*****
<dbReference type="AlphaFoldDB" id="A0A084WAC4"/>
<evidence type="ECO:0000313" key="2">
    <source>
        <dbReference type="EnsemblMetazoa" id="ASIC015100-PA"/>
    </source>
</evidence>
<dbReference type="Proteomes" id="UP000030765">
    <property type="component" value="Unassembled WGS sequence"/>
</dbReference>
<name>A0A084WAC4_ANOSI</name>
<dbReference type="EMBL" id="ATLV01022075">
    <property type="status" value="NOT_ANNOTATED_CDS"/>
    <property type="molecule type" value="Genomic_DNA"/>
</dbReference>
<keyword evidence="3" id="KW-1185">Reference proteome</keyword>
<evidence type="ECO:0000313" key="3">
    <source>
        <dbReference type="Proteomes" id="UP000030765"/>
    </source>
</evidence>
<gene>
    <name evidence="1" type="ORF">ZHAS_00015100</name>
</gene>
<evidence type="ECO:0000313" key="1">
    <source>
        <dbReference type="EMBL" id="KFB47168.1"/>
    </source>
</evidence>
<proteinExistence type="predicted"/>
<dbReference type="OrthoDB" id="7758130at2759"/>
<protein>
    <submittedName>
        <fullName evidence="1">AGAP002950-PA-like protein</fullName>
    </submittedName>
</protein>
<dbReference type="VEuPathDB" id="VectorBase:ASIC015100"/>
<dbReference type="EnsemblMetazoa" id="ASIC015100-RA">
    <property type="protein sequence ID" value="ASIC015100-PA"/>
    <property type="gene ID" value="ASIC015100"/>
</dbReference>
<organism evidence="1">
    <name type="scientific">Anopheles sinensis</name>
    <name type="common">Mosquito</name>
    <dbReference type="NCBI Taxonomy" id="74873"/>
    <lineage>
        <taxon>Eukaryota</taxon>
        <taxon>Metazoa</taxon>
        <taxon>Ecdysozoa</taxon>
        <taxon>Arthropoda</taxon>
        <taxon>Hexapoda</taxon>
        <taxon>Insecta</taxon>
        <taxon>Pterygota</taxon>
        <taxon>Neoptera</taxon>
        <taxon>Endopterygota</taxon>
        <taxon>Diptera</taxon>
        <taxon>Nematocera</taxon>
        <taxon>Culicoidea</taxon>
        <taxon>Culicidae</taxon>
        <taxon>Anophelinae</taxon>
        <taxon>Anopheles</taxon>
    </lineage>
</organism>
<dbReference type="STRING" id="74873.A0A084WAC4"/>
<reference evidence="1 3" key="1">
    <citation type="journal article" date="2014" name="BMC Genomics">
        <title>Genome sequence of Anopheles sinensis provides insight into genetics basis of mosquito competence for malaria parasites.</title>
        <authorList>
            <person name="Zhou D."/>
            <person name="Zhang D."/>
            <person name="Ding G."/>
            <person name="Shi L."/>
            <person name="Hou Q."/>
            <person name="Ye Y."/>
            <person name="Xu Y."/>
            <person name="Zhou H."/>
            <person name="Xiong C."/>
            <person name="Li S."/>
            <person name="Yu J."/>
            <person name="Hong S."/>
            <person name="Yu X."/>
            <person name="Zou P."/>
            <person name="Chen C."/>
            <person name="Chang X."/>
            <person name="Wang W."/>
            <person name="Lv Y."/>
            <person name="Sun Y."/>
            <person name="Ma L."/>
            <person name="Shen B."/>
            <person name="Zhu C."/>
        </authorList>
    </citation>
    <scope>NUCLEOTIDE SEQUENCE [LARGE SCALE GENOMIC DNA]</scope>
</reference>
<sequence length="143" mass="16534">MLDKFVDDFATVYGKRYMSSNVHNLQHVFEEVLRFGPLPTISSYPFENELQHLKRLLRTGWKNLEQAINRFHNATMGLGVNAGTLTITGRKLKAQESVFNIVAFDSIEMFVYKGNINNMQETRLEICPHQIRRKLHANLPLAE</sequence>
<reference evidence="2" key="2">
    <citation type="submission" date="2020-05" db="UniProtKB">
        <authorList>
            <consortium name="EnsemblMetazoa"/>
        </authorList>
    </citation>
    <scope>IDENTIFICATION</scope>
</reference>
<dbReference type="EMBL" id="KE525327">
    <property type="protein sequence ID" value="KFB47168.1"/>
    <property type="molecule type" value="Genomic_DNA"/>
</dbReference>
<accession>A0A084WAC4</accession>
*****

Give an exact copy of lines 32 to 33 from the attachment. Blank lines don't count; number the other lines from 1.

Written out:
    <submittedName>
        <fullName evidence="1">AGAP002950-PA-like protein</fullName>